WARNING: This contains SPOILERS for Minions: The Rise of Gru.
The Despicable Me and Minions movies are known for their irreverent and inspired soundtracks, and Minions: The Rise of Gru is no different. Sever years after Minions (2015), the minions are back for another solo adventure, except that, this time, a young version of Steve Carell’s Gru is also a major part of the story. Throughout their next adventure – which is really the first Gru and minions adventure in the Despicable Me chronology – classics from the 70s are reimagined to illustrate what the life of 12-year-old Gru was like.
Despite the addition of Gru to the Minions: The Rise of Gru cast, the movie remains very much a Minions sequel. Gru’s first steps into trying to become “despicable” are an important part of the movie, but the script finds a way to keep the minions in the spotlight. Steve Carell’s character ends up being kidnapped by his hero – or villain, to be more accurate – and it is up to the minions not only to rescue Gru but also to retrieve a McGuffin stone.
Considering it is set in the 70s, it was easy to predict that Minions: The Rise of Gru would feature a lot of classics from that period. It was also easy to predict that those classics would be reinvented in some way. As such, many of the Minions: The Rise of Gru songs are modern covers of songs from the 70s or before. Here is a breakdown of every song on Minions: The Rise of Gru.
“Shining Star” by Brittany Howard ft. Verdine White (originally recorded by Earth, Wind & Fire, 1975): The first song heard in Minions: The Rise of Gru is “Shining Star”, in an opening sequence that goes right after Universal’s title card as had happened in previous Despicable Me and Minions movies.
“Bang Bang” by Caroline Polachek (originally recorded by Nancy Sinatra, 1966): After the cold opening introduces the Vicious Six and the stones, Minions: The Rise of Gru sees another fun opening credits sequence as Caroline Polachek’s cover of “Bang Bang” plays it.
“Cecilia” by The Minions (originally recorded by Simon & Garfunkel): The minions get to sing their own rendition of Simon & Garfunkel’s “Cecilia.” The song plays while the minions are working in Gru’s shop in preparation for his big interview the day after.
“Vehicle” by Gary Clark Jr. (originally recorded by The Ides of March, 1970): Gary Clark Jr.’s version of “Vehicle” plays while Gru is heading to his interview with the Vicious Six, perhaps a parody of Spider-Man’s Sinister Six, at the Criminal Records store.
“You’re No Good” by Weyes Blood (originally recorded by Linda Ronstadt, 1975): The password to meet the Vicious Six is “You’re No Good,” – and it holds a bigger meaning in the plot of Minions: The Rise of Gru. Gru has to play “You’re No Good” by Weyes Blood in order for the secret passage to open, except that it only works when Gru plays it backward.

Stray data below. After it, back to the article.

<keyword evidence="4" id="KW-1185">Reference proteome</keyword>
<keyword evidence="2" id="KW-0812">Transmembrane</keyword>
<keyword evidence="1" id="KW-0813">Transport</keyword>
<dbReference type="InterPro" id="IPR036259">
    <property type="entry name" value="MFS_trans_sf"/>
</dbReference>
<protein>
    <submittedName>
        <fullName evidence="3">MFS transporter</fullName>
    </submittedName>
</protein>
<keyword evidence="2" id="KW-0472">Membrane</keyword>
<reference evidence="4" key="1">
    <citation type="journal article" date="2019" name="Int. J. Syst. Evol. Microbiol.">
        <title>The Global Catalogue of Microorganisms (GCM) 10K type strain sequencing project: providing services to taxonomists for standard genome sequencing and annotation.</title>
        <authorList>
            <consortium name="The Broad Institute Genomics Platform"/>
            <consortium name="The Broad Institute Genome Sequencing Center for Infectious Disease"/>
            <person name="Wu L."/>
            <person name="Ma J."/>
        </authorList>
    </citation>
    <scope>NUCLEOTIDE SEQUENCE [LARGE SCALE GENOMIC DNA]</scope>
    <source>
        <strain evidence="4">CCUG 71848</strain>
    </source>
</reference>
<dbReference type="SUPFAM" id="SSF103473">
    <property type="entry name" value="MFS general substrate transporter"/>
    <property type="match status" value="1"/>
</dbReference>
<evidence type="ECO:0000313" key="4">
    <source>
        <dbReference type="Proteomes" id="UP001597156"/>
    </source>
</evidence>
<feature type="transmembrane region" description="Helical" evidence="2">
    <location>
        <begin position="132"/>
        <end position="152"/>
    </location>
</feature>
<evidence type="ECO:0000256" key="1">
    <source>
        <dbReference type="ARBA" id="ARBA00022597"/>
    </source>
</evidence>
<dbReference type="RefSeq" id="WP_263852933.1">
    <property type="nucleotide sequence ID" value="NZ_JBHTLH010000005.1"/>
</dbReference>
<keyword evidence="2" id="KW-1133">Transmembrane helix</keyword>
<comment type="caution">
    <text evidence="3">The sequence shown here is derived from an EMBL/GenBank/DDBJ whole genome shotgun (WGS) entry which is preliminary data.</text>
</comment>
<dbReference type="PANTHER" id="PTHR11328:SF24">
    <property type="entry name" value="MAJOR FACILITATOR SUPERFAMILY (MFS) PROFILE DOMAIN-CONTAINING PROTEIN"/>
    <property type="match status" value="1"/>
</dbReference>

“Fly Like an Eagle” by Thundercat (originally recorded by Steve Miller Band, 1976): When Gru complains that the minions only mix things up, one of them takes it a cue to play a mixtape, and it is possible to hear a bit of “Fly Like an Eagle.”
“Goodbye To Love” by Phoebe Bridgers (originally recorded by The Carpenters, 1972): Similarly, after Steve Carell’s Gru leaves his house angry at his minions for having lost the stone, that same minion plays a sad track – “Goodbye To Love” by Phoebe Bridgers.
“Blitzkrieg Bop” by Ramones: To make up for their mistake, the plot of Minions: The Rise of Gru then has the minions start a mission to retrieve the stone. “Blitzkrieg Bop” then plays as they head back to the party where they had left the stone.
“Dance to the Music” by H.E.R (originally recorded by Sly and The Family Stone, 1967): The stone the minions were looking for was with the Biker. Not only did he return to them, but he also offered one of the minions a ride back to San Francisco. That’s when “Dance to the Music” plays.
“Born To Be Alive” by Jackson Wang (originally recorded by Patrick Hernandez, 1979): Part of the minions’ journey in Minions 2 was to learn how to fight. They go ask for the help of Master Chow, played by Everything Everywhere All At Once‘s Michelle Yeoh, and “Born To Be Alive” plays during her final lesson in the Despicable Me franchise movie.
“You Can’t Always Get What You Want” by The Rolling Stones: “You Can’t Always Get What You Want” is the song that plays at the end of Minions: The Rise of Gru, in a most fitting choice to mark the beginning of Gru’s journey.
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Author: Marcelo Leite